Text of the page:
Martial law offenses were tried at State Security Courts, whose presiding members were appointed by presidential decree. The verdicts of State Security Courts were not subject to appeal, but were ratified by the president, who could suspend or vacate the verdict, order a retrial, or reduce the penalty. The decision of the president was irreversible.

In 1987, criminal and judicial procedures continued to be modeled after those of France. Following an arrest, the police presented their evidence to a public prosecutor, who conducted his own investigation. If the prosecutor decided to proceed, he referred the case to the appropriate court. Decisions were made by a majority of the three judges of the court, who ruled on questions of law and fact. There was no trial by jury. In the mid-1980s about 90 percent of all criminal court cases resulted in a conviction. Although the legal code provides for due process, it is not always followed. For example, in its Human Rights Report to the United States Congress of 1985, the United States Department of State stated that "under the state of emergency in force since individual may be held indefinitely without charge or trial, especially in political and security cases." Penalties were severe. They included loss of civil rights, fines, imprisonment for up to life, forced labor, exile, and death by hanging or firing squad. Public hangings in Damascus Square of convicted thieves, murderers, assassins, and spies continued to be a common occurrence in 1987. Amnesty International reported that 15 "officially confirmed executions" took place in 1985.

Observers have asserted that the Syrian penal system was geared toward punishment rather than rehabilitation. In a 1986 report, the United States Department of State provided little detailed information about prison conditions, but reported that those charged with or convicted of criminal offenses have been detained in isolation from those charged with political and security offenses. Health care, food, and access by family to persons held in ordinary prisons were reported to be adequate, while conditions at prisons where political and security prisoners were held were reported to be more severe, with family visits prohibited. In its 1985 human rights report, the Department of State also noted that "there have been numerous credible reports of torture, primarily during arrest and interrogation," and (referring to the 1985 Amnesty International Report) added that "use of torture by the Syrian security forces is routine."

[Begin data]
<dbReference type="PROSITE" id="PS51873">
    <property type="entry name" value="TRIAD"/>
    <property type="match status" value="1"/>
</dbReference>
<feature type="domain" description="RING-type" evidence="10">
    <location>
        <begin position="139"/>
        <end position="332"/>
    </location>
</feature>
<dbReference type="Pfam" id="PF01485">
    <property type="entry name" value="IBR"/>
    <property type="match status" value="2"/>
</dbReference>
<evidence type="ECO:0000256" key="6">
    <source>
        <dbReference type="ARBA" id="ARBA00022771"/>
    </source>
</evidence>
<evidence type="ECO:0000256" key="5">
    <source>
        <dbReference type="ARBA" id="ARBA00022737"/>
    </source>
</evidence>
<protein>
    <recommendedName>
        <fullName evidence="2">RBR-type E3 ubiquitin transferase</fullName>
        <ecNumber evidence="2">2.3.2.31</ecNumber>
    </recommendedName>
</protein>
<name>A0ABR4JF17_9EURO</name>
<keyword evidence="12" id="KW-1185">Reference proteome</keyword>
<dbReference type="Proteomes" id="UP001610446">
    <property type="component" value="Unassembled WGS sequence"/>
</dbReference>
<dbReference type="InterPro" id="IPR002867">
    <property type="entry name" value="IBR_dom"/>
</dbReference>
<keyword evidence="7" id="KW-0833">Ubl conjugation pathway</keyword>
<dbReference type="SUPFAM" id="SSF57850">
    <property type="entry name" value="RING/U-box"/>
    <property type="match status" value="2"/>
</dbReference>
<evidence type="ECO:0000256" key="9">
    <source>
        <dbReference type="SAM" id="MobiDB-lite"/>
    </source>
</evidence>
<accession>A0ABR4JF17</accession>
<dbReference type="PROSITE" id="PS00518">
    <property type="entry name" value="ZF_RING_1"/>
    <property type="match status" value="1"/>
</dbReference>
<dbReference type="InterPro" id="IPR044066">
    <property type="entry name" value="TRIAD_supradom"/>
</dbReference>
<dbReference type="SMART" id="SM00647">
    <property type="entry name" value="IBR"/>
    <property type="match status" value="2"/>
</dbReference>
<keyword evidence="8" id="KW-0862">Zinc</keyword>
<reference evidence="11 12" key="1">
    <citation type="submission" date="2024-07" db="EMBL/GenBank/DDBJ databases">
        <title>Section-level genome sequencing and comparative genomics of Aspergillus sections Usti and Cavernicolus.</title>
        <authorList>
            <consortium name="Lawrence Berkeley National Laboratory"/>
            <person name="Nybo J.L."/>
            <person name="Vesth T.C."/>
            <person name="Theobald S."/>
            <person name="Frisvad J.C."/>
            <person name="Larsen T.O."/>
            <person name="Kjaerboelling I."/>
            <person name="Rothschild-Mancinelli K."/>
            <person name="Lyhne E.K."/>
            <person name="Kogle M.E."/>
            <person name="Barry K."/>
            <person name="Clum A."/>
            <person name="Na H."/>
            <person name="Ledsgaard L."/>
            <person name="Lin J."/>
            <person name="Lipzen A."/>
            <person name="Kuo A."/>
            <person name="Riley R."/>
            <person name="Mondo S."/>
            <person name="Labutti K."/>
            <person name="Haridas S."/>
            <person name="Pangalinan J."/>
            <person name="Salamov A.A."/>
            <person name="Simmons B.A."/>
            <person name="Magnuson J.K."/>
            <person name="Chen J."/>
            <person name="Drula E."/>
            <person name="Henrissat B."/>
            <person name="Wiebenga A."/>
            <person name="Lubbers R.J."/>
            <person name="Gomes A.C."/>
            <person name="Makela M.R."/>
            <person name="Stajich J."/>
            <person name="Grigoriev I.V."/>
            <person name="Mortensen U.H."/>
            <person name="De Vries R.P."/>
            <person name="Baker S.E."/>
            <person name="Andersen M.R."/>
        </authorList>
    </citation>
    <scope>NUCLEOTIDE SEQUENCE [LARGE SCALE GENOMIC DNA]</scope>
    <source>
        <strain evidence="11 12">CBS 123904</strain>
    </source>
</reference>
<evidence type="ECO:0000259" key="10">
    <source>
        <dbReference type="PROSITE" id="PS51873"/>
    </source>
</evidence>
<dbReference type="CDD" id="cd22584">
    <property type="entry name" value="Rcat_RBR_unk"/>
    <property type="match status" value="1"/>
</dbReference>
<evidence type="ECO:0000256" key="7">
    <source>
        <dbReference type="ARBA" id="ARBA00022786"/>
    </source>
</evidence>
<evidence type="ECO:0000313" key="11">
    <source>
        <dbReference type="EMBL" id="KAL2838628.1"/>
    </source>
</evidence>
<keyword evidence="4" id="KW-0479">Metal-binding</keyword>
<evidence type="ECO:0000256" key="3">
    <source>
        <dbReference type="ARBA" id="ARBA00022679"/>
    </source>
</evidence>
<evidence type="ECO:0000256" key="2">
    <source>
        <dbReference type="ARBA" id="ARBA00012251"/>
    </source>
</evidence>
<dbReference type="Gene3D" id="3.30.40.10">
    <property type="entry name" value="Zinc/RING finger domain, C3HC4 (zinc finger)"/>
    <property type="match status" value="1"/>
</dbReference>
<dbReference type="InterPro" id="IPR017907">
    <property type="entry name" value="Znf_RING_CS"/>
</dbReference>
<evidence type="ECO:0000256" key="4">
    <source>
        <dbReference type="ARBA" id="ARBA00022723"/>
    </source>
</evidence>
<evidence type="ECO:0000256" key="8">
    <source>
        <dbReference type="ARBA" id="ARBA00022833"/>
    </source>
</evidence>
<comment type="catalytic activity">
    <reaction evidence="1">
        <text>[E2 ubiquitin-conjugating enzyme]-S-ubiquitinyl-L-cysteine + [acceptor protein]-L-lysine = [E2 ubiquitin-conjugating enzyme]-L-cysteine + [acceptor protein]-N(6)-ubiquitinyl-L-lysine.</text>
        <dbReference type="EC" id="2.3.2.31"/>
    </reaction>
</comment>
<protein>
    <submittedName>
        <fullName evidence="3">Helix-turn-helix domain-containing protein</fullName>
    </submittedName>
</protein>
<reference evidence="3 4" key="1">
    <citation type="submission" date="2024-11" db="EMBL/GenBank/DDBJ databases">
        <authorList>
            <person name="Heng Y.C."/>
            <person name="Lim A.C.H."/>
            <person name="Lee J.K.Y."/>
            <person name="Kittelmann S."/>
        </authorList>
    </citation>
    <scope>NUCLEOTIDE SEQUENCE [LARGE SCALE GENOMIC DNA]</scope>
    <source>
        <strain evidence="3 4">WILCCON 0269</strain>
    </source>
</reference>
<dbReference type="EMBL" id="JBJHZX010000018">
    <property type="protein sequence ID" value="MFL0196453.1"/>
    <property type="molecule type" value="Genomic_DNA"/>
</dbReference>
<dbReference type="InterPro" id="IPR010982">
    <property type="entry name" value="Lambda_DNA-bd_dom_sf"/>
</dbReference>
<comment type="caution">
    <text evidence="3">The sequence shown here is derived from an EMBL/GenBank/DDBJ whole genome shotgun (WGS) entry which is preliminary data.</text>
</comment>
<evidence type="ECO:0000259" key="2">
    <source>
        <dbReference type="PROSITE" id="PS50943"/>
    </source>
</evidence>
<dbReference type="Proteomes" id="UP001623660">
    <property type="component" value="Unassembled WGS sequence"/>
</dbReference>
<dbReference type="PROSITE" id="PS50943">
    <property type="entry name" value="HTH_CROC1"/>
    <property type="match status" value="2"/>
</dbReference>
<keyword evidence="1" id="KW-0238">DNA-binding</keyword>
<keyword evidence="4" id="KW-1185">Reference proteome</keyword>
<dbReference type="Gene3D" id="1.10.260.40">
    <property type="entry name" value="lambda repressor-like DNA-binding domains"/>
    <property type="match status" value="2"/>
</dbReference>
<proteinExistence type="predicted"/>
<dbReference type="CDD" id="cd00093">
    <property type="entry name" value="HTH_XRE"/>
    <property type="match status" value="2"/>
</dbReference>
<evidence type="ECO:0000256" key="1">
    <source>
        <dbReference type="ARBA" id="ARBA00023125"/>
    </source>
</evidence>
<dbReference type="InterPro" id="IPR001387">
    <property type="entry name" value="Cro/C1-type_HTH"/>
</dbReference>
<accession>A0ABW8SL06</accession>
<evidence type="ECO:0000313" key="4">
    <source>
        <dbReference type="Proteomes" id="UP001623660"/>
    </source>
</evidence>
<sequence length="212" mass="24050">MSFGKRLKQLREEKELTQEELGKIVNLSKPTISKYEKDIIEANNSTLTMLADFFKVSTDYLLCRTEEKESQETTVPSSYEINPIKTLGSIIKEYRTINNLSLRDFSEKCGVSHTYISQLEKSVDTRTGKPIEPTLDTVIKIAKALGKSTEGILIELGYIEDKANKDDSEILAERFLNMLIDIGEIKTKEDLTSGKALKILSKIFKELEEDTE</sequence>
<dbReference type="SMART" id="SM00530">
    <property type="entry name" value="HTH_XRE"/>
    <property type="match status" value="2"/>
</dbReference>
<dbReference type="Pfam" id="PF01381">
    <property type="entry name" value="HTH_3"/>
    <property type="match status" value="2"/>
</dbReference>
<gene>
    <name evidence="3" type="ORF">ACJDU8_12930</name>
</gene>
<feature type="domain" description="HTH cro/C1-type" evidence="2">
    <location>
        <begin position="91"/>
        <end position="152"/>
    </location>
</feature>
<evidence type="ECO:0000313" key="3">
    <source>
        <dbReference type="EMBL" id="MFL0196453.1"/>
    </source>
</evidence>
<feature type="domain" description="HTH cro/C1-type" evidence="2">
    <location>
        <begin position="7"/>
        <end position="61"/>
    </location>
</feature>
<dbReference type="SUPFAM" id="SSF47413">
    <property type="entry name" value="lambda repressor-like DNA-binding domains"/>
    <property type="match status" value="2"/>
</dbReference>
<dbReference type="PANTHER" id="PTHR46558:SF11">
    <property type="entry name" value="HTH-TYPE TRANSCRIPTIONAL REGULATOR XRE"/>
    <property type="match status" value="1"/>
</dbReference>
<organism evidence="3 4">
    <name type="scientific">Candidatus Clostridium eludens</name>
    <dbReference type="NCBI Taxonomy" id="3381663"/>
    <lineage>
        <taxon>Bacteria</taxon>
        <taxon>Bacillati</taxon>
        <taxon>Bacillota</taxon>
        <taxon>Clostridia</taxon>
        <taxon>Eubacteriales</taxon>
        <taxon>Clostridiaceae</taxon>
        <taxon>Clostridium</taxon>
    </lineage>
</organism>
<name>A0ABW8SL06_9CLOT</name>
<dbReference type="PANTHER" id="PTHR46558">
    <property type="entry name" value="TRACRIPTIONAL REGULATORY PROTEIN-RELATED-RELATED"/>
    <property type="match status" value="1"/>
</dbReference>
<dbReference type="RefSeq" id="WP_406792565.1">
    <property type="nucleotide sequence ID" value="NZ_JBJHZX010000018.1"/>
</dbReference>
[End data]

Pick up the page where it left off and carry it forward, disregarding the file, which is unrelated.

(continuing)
In 1985 the Syrian government declared two general amnesties, but only one benefited political prisoners, covering between 200 and 500 members of a faction of the banned Muslim Brotherhood (see Anti-Regime Opposition Movements , this ch.). In 1986 Amnesty International estimated that there were thousands of political prisoners under Syria's state of emergency legislation, including 290 prisoners of conscience.

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English-language literature on Syrian national security was extensive in 1987. Valuable information regarding the development of the Syrian armed forces, their political role, and the sociology of the military is contained in the works by Gordon H. Torrey, Nikolaos Van Dam, Moshe Ma'oz and Avner Yaniv, John Devlin, Eliezer Beeri, J.C. Hurewitz, Itamar Rabinovich, Benedict F. FitzGerald, Amos Perlmutter, and George H. Haddad. The most informative and reliable sources on current Syrian national security issues are the annual Middle East Military Balance, published by Tel Aviv University's Jaffee Center for Strategic Studies, the annual Middle East Contemporary Survey, published by Tel Aviv University's Shiloah Center for Middle Eastern and African Studies, the annual Strategic Survey and The Military Balance, both published by the International Institute for Strategic Studies, and the annual World Military Expenditures and Arms Transfers, published by the United States Arms Control and Disarmament Agency. All these sources have been widely used for a variety of information, particularly on the changing size and equipment inventories of military organizations and national security doctrines and concerns. (For complete citations and further information see Bibliography.)

Data as of April 1987